International policymakers should work together to erase inconsistencies in margin and regulatory capital requirements for exchange-traded derivatives (ETDs), the World Federation of Exchanges (WFE) has urged.
WFE, which represents 59 publicly regulated stock, futures, and options exchanges and associated clearing houses, sent a letter to the Financial Stability Board (FSB) calling for international regulatory bodies to modify capital standards to appropriately reflect the liquidity and efficiency of ETD markets.
The letter further urged the FSB to co-ordinate and collaborate with the Basel Committee on Banking Supervision (BCBS), the committee on Global Financial System, the Committee on Payment and Settlement Systems (CPSS) and the International Organization of Securities Commissions (IOSCO) to resolve differences between the initial margin approach set out in the CPSS-IOSCO principles for financial market infrastructures and the conflicting BCBS interim capital framework.
The BCBS’ interim capital standards proposal “seeks to apply a blanket five-day margin period or risk standard to highly liquid and transparent ETDs,” the WFE says in the letter from Hüseyin Erkan, chief executive officer, and Jorge Alegria, chairman of the International Options Markets Association (IOMA), which is the WFE’s global association of options and futures exchange leaders.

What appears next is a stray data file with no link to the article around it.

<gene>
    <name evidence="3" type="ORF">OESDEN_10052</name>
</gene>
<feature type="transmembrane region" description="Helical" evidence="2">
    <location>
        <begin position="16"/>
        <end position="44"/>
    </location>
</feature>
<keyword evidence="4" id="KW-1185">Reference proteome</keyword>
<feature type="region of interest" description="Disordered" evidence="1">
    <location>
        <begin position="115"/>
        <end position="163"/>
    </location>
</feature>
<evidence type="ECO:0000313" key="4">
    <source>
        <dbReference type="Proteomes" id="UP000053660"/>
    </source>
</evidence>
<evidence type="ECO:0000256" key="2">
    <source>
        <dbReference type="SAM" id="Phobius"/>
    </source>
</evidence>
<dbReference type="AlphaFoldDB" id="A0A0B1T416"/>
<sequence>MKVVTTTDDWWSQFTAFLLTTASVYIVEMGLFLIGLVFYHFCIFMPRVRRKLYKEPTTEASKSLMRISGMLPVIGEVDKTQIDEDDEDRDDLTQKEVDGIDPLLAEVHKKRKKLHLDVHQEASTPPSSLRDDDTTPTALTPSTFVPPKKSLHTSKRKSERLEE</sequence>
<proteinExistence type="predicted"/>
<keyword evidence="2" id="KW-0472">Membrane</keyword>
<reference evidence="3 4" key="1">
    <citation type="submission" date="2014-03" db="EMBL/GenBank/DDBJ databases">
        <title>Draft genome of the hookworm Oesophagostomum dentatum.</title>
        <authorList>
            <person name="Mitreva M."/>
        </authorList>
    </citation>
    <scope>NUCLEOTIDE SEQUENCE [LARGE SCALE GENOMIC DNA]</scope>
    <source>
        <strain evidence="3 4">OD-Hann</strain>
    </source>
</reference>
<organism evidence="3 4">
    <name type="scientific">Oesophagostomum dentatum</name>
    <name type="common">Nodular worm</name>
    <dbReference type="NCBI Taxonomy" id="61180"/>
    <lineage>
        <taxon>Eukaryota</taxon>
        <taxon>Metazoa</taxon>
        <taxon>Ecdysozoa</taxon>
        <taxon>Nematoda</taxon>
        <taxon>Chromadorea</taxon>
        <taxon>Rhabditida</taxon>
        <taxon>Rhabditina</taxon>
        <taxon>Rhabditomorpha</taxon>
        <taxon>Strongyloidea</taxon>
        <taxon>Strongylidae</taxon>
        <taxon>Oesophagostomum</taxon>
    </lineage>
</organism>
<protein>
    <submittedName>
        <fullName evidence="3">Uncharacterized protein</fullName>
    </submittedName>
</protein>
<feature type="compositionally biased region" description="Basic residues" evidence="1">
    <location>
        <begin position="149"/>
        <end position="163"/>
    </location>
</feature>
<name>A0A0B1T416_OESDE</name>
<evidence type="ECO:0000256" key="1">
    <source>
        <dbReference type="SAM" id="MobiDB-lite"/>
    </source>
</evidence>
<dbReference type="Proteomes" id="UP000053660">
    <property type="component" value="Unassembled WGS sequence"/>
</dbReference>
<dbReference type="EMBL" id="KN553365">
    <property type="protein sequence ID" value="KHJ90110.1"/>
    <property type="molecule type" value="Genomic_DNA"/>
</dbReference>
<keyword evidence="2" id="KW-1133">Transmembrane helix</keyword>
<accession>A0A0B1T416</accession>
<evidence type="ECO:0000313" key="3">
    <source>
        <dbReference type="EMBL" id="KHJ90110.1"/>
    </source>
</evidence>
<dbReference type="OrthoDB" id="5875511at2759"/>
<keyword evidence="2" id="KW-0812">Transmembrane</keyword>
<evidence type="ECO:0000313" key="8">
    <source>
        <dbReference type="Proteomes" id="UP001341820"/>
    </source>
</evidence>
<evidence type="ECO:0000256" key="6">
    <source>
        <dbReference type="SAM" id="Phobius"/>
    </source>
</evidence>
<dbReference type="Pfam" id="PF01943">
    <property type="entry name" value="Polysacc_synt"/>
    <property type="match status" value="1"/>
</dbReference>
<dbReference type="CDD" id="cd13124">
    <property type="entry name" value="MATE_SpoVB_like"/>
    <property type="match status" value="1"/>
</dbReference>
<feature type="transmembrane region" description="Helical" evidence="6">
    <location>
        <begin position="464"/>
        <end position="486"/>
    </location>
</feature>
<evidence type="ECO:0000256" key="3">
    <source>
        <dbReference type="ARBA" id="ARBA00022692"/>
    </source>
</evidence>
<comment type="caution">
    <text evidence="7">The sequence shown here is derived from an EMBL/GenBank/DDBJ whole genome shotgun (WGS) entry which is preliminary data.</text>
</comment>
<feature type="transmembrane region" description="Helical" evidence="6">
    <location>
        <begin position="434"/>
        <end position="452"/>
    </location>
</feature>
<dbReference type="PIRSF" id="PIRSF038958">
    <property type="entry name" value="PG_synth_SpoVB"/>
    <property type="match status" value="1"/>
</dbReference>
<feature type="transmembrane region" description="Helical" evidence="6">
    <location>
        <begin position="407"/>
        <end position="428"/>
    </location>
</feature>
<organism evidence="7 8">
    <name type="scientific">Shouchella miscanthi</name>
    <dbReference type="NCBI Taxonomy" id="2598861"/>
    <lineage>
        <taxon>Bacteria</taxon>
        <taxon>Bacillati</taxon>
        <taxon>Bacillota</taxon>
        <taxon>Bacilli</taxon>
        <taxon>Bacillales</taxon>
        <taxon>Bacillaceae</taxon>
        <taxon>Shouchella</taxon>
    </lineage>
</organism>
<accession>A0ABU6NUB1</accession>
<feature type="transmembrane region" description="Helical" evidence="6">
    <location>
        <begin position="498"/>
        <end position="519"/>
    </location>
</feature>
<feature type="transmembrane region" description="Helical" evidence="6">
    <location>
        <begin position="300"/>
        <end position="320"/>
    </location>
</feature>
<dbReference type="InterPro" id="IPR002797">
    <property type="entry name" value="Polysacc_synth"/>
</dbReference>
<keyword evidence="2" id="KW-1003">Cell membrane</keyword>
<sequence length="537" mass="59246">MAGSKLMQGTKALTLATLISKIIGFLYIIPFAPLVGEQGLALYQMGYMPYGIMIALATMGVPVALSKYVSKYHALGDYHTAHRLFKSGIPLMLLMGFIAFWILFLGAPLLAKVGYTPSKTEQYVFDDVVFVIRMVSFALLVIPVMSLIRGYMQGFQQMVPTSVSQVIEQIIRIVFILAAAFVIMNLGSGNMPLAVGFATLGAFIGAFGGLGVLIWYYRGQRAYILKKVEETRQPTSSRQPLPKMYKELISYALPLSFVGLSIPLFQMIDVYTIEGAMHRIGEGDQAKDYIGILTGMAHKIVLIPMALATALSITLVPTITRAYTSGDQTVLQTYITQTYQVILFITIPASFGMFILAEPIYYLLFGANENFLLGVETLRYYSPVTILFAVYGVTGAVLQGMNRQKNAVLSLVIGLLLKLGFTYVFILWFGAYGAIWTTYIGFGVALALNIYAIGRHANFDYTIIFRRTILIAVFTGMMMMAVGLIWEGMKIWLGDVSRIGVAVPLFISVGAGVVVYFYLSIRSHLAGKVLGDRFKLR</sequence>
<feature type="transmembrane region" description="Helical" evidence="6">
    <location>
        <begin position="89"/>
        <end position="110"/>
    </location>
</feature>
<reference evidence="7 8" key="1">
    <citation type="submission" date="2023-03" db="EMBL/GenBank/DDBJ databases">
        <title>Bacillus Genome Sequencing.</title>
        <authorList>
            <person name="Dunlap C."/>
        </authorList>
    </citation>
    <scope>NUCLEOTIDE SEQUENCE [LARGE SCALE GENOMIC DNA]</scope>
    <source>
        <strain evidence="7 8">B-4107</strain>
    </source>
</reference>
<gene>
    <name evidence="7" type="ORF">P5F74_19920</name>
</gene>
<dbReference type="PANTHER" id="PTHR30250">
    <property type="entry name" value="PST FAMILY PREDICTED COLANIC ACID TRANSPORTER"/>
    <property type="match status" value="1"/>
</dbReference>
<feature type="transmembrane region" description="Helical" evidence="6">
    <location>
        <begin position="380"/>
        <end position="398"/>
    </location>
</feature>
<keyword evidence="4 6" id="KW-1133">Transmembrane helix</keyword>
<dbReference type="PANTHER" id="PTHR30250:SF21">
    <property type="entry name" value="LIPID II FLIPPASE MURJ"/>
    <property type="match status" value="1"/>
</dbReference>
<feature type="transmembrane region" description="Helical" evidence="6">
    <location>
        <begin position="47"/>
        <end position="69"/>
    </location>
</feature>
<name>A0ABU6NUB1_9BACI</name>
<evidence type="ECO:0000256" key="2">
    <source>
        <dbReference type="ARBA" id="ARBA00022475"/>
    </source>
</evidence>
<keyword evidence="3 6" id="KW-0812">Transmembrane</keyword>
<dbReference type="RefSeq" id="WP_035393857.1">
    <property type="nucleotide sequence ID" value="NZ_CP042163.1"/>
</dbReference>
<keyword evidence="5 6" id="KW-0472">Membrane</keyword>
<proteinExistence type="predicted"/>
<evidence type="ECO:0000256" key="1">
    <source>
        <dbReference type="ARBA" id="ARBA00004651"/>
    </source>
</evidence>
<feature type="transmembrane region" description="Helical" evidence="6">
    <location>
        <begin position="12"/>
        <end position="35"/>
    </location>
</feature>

If adopted by the BCBS and implemented by national bank regulators, the five-day capital standard would conflict with current margin standards for highly liquid ETDs, resulting in increasing costs for users of exchange-traded markets.
“This may force exchange users (e.g. manufacturers, food producers, employee pension funds, and investors) to either discontinue critical hedging practices or move activity to the less transparent OTC derivative markets. Such outcomes would clearly undermine the G20 OTC market reform commitments,” the letter states.
The association has asked global standard setters to eliminate the five-day margin period of risk banking capital standard for ETDs and demonstrate international support for the more appropriate current standards for the highly liquid, transparent, and efficient exchange traded derivative markets.
“Such action by global standard setters will be instrumental in advancing the G20’s commitment to bring increased transparency and the safety and soundness of central clearing to the global derivatives market and broader financial system,” read the letter.